Only four hours of sleep. But the beer-soaked clothes are cleaned, and I'm as awake as I expect to be on day four of SXSW.
This afternoon I had the opportunity to chat with Erasing David's David Bond. His documentary on the lack of secure privacy in government databases is a wake-up call to anyone who thinks, "I've done nothing wrong, so there is nothing to worry about." Check out my review. You have another chance to see Erasing David at the G-Tech theater in ACC at 11 am. Not only will Bond be there, but one of the investigators tasked to finding him as he attempted 30 days off the grid. Based on our lively conversation today, I predict it will be a good Q&A.
Yesterday I took a quick tour of the incredibly packed Film/Interactive Trade Show. What a circus. Today, I actually spent a little more time there, or tried to. I just was not feeling it. But then, I hadn't had breakfast yet. It took me nearly 9 hours between an orange juice and an actual meal. I got a kick out of seeing the matador and the bull heading over to the trade show together.
Just realized I haven't let you all know that I'm interviewing one of the filmmakers from World's Largest, Amy Elliott, at Studio SX on Tuesday, March 16, at 11 am. Studio SX takes place on the fourth floor of ACC in Ballroom D. It'll be recorded so I'll share it with you later if you don't go ... but I hope you'll stop by and listen. Also, go see World's Largest if you get the chance, it's a good documentary.
Some actors and filmmakers just walk on stage for a Q&A like any ordinary person. But John C. Reilly, after the SXSW Cyrus screening at the Paramount on Saturday night, added a little flourish and style, doffing his hat for the audience. It was a charming moment.
Reilly was joined in the Cyrus Q&A by filmmakers Jay and Mark Duplass, former Austinites, and actor Jonah Hill. In the film, Reilly's character falls for Marisa Tomei's single mom, a lovely woman with a son who Has Issues, played by Hill. The movie played to a full house at the Paramount. The Duplasses mentioned that they used to go to the Paramount a lot for the Summer Classic Film Series back in the day, and would never have imagined they'd be the ones on stage to a packed, excited audience.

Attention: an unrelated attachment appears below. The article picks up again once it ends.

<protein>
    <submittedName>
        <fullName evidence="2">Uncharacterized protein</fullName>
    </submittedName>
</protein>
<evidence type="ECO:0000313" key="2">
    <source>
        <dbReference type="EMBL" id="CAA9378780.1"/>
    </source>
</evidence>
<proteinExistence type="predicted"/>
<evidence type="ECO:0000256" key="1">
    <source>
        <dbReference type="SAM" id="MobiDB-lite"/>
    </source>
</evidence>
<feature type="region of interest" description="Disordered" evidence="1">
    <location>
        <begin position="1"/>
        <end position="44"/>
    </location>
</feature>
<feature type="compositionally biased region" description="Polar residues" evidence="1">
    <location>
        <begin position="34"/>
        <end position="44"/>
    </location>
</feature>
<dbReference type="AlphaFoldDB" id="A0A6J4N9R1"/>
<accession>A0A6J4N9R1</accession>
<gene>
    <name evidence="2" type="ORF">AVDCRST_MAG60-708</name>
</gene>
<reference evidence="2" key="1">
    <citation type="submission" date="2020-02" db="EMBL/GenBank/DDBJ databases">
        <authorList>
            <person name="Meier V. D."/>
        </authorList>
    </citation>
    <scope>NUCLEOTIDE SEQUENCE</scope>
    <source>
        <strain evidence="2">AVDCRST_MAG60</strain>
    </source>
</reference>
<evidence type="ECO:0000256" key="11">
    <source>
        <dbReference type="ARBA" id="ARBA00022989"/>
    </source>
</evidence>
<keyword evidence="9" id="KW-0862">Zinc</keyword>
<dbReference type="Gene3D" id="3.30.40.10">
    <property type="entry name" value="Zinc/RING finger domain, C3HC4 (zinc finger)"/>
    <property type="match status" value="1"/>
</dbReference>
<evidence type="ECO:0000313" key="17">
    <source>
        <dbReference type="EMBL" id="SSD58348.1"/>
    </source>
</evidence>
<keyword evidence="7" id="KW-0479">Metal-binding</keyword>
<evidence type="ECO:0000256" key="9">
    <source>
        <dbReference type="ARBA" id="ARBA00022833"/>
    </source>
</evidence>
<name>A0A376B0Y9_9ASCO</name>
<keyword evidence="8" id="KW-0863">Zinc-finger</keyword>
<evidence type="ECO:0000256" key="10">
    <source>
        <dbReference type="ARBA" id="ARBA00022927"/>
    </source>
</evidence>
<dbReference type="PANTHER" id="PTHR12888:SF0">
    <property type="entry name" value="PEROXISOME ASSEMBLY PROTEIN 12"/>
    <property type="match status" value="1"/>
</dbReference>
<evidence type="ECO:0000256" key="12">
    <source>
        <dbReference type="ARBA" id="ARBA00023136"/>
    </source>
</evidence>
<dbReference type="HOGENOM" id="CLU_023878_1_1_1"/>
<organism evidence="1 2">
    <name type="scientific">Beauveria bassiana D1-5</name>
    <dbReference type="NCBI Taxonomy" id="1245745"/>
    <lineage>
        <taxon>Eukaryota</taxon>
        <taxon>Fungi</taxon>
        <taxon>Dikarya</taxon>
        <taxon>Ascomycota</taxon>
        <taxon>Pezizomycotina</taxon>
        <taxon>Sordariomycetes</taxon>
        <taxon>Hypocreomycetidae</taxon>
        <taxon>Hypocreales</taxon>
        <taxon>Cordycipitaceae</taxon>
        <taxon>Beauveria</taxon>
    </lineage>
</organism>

"We've been waiting almost 20 years to show a movie on a Saturday night at the Paramount," Mark said.
I am so tired. I hope this all makes sense. Today I managed to make it to The Happy Poet world premiere. I'm really glad I asked for a reserved seat as a guest of the filmmakers, because badges got turned away. It was in fact so packed, that the filmmakers were standing in the back to give up seats, and one guy was sitting on a table. Seriously, space was indeed reserved for Dave's butt.
As it turns out, all of us made a great choice to see The Happy Poet because it's a fun film. In fact, I have to say that The Happy Poet is my favorite film so far at SXSW. Writer/director/star Paul Gordon's delivery are very deadpan yet reflect the earnest wish of a man with little resources and no food service experience to open up an organic food stand. The cast is a charming ensemble, all portraying characters rooting for Bill (Gordon) as he struggles to start a business and find his voice.
Contributor Rod Paddock was lucky enough to get into a "first look" at Predators during SXSW and wrote up the following account of the event. The film is being produced and co-written by Austin filmmaker Robert Rodriguez and was shot in part at local Troublemaker Studios.
On Friday night I was in possession of what has to one of the "golden tickets" of SXSW. This golden ticket was the combination of a SXSW Express pass and a red Predators ticket (see image). The combination of these two items gave me the chance be a part of the sneak preview of the Robert Rodriguez and Nimrod Antal reboot of the Predator franchise: Predators.
After hours of waiting the house lights dimmed, and out came the master of ceremonies, Austin's native son Robert Rodriguez. He started the evening showing us the trailer for Predators. I don't think I have ever been so pumped after seeing a trailer. By every indication this movie is going to be off the hook and will satisfy Predator fans worldwide. The trailer introduces our protagonists, who find themselves transported to a Predator hunting planet. There are some heavy hitters in this cast: Lawrence Fishburne, Adrien Brody and Topher Grace. We also have one of my favorite actors, Walton Goggins (who you might remember from the FX show The Shield).